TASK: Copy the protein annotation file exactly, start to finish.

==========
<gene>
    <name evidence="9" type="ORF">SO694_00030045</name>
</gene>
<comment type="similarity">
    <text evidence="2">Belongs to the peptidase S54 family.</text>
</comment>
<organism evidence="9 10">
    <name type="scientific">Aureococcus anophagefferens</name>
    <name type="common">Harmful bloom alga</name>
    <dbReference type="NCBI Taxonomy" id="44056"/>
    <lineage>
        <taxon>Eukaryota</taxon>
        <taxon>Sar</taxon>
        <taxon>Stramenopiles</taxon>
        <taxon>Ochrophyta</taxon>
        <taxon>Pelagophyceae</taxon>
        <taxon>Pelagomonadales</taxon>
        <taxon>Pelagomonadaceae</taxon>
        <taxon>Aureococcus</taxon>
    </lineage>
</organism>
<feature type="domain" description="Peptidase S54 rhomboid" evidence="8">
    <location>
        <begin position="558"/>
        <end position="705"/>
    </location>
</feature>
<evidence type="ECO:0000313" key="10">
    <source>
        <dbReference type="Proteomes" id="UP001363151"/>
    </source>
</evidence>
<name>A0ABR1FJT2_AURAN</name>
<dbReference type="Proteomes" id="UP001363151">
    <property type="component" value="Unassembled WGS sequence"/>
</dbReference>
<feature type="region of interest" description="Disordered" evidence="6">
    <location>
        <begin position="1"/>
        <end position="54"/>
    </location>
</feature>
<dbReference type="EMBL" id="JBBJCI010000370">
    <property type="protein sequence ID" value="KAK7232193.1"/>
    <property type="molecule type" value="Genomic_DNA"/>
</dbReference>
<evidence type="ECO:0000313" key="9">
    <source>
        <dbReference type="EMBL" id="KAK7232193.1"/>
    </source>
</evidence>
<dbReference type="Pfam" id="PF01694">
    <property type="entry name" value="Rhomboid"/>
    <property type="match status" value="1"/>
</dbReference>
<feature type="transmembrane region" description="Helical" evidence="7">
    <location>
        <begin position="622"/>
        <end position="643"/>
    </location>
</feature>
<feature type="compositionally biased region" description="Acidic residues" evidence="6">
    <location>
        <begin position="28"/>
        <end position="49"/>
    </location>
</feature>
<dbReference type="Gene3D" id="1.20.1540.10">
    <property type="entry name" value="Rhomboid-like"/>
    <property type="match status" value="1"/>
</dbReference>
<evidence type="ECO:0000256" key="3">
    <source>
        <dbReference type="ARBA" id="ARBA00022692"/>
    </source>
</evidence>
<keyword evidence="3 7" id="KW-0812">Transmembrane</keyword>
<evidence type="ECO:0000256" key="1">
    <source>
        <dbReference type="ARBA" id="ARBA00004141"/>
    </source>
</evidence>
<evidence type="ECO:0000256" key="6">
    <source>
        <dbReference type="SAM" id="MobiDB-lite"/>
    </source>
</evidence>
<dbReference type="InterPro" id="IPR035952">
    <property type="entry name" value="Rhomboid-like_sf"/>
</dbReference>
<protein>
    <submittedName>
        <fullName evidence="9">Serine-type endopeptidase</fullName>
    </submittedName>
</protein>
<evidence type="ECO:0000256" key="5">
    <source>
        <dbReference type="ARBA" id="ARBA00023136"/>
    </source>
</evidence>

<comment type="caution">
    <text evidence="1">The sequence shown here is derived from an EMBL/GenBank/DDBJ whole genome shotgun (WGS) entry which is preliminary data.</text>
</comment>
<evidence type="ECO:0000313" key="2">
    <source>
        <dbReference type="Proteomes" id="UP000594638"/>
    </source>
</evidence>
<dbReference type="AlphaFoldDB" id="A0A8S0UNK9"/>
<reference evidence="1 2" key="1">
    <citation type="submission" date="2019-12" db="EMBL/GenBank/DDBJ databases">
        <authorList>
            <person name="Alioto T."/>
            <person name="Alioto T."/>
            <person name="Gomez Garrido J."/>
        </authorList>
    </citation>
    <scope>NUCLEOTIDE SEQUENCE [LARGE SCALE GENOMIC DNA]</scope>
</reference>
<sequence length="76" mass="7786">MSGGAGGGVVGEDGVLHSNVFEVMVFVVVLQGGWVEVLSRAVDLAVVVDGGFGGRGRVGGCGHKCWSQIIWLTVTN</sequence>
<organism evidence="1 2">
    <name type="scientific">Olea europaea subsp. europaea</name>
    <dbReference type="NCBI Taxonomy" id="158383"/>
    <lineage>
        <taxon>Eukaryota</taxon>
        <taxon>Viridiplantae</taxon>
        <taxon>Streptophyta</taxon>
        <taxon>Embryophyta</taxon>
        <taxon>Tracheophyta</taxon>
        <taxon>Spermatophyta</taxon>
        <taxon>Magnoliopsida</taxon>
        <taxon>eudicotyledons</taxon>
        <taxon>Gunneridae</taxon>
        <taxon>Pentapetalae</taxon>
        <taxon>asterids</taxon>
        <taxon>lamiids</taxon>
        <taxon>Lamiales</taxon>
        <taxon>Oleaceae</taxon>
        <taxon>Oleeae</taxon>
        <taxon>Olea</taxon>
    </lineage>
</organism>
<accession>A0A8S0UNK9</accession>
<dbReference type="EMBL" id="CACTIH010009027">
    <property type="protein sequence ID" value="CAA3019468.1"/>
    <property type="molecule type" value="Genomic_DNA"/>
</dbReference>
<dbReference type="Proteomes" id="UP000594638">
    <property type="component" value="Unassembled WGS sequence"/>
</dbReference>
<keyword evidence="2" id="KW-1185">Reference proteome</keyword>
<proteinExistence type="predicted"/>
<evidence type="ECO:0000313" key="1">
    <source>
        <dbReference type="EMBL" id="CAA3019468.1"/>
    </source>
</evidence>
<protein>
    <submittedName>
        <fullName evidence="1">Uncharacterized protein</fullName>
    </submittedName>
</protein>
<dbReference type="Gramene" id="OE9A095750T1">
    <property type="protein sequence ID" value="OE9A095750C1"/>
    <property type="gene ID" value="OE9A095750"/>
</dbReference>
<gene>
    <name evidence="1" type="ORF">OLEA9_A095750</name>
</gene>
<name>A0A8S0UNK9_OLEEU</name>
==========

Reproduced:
<gene>
    <name evidence="9" type="ORF">SO694_00030045</name>
</gene>
<comment type="similarity">
    <text evidence="2">Belongs to the peptidase S54 family.</text>
</comment>
<organism evidence="9 10">
    <name type="scientific">Aureococcus anophagefferens</name>
    <name type="common">Harmful bloom alga</name>
    <dbReference type="NCBI Taxonomy" id="44056"/>
    <lineage>
        <taxon>Eukaryota</taxon>
        <taxon>Sar</taxon>
        <taxon>Stramenopiles</taxon>
        <taxon>Ochrophyta</taxon>
        <taxon>Pelagophyceae</taxon>
        <taxon>Pelagomonadales</taxon>
        <taxon>Pelagomonadaceae</taxon>
        <taxon>Aureococcus</taxon>
    </lineage>
</organism>
<feature type="domain" description="Peptidase S54 rhomboid" evidence="8">
    <location>
        <begin position="558"/>
        <end position="705"/>
    </location>
</feature>
<evidence type="ECO:0000313" key="10">
    <source>
        <dbReference type="Proteomes" id="UP001363151"/>
    </source>
</evidence>
<name>A0ABR1FJT2_AURAN</name>
<dbReference type="Proteomes" id="UP001363151">
    <property type="component" value="Unassembled WGS sequence"/>
</dbReference>
<feature type="region of interest" description="Disordered" evidence="6">
    <location>
        <begin position="1"/>
        <end position="54"/>
    </location>
</feature>
<dbReference type="EMBL" id="JBBJCI010000370">
    <property type="protein sequence ID" value="KAK7232193.1"/>
    <property type="molecule type" value="Genomic_DNA"/>
</dbReference>
<evidence type="ECO:0000313" key="9">
    <source>
        <dbReference type="EMBL" id="KAK7232193.1"/>
    </source>
</evidence>
<dbReference type="Pfam" id="PF01694">
    <property type="entry name" value="Rhomboid"/>
    <property type="match status" value="1"/>
</dbReference>
<feature type="transmembrane region" description="Helical" evidence="7">
    <location>
        <begin position="622"/>
        <end position="643"/>
    </location>
</feature>
<feature type="compositionally biased region" description="Acidic residues" evidence="6">
    <location>
        <begin position="28"/>
        <end position="49"/>
    </location>
</feature>
<dbReference type="Gene3D" id="1.20.1540.10">
    <property type="entry name" value="Rhomboid-like"/>
    <property type="match status" value="1"/>
</dbReference>
<evidence type="ECO:0000256" key="3">
    <source>
        <dbReference type="ARBA" id="ARBA00022692"/>
    </source>
</evidence>
<keyword evidence="3 7" id="KW-0812">Transmembrane</keyword>
<evidence type="ECO:0000256" key="1">
    <source>
        <dbReference type="ARBA" id="ARBA00004141"/>
    </source>
</evidence>
<evidence type="ECO:0000256" key="6">
    <source>
        <dbReference type="SAM" id="MobiDB-lite"/>
    </source>
</evidence>
<dbReference type="InterPro" id="IPR035952">
    <property type="entry name" value="Rhomboid-like_sf"/>
</dbReference>
<protein>
    <submittedName>
        <fullName evidence="9">Serine-type endopeptidase</fullName>
    </submittedName>
</protein>
<evidence type="ECO:0000256" key="5">
    <source>
        <dbReference type="ARBA" id="ARBA00023136"/>
    </source>
</evidence>

<comment type="caution">
    <text evidence="1">The sequence shown here is derived from an EMBL/GenBank/DDBJ whole genome shotgun (WGS) entry which is preliminary data.</text>
</comment>
<evidence type="ECO:0000313" key="2">
    <source>
        <dbReference type="Proteomes" id="UP000594638"/>
    </source>
</evidence>
<dbReference type="AlphaFoldDB" id="A0A8S0UNK9"/>
<reference evidence="1 2" key="1">
    <citation type="submission" date="2019-12" db="EMBL/GenBank/DDBJ databases">
        <authorList>
            <person name="Alioto T."/>
            <person name="Alioto T."/>
            <person name="Gomez Garrido J."/>
        </authorList>
    </citation>
    <scope>NUCLEOTIDE SEQUENCE [LARGE SCALE GENOMIC DNA]</scope>
</reference>
<sequence length="76" mass="7786">MSGGAGGGVVGEDGVLHSNVFEVMVFVVVLQGGWVEVLSRAVDLAVVVDGGFGGRGRVGGCGHKCWSQIIWLTVTN</sequence>
<organism evidence="1 2">
    <name type="scientific">Olea europaea subsp. europaea</name>
    <dbReference type="NCBI Taxonomy" id="158383"/>
    <lineage>
        <taxon>Eukaryota</taxon>
        <taxon>Viridiplantae</taxon>
        <taxon>Streptophyta</taxon>
        <taxon>Embryophyta</taxon>
        <taxon>Tracheophyta</taxon>
        <taxon>Spermatophyta</taxon>
        <taxon>Magnoliopsida</taxon>
        <taxon>eudicotyledons</taxon>
        <taxon>Gunneridae</taxon>
        <taxon>Pentapetalae</taxon>
        <taxon>asterids</taxon>
        <taxon>lamiids</taxon>
        <taxon>Lamiales</taxon>
        <taxon>Oleaceae</taxon>
        <taxon>Oleeae</taxon>
        <taxon>Olea</taxon>
    </lineage>
</organism>
<accession>A0A8S0UNK9</accession>
<dbReference type="EMBL" id="CACTIH010009027">
    <property type="protein sequence ID" value="CAA3019468.1"/>
    <property type="molecule type" value="Genomic_DNA"/>
</dbReference>
<dbReference type="Proteomes" id="UP000594638">
    <property type="component" value="Unassembled WGS sequence"/>
</dbReference>
<keyword evidence="2" id="KW-1185">Reference proteome</keyword>
<proteinExistence type="predicted"/>
<evidence type="ECO:0000313" key="1">
    <source>
        <dbReference type="EMBL" id="CAA3019468.1"/>
    </source>
</evidence>
<protein>
    <submittedName>
        <fullName evidence="1">Uncharacterized protein</fullName>
    </submittedName>
</protein>
<dbReference type="Gramene" id="OE9A095750T1">
    <property type="protein sequence ID" value="OE9A095750C1"/>
    <property type="gene ID" value="OE9A095750"/>
</dbReference>
<gene>
    <name evidence="1" type="ORF">OLEA9_A095750</name>
</gene>
<name>A0A8S0UNK9_OLEEU</name>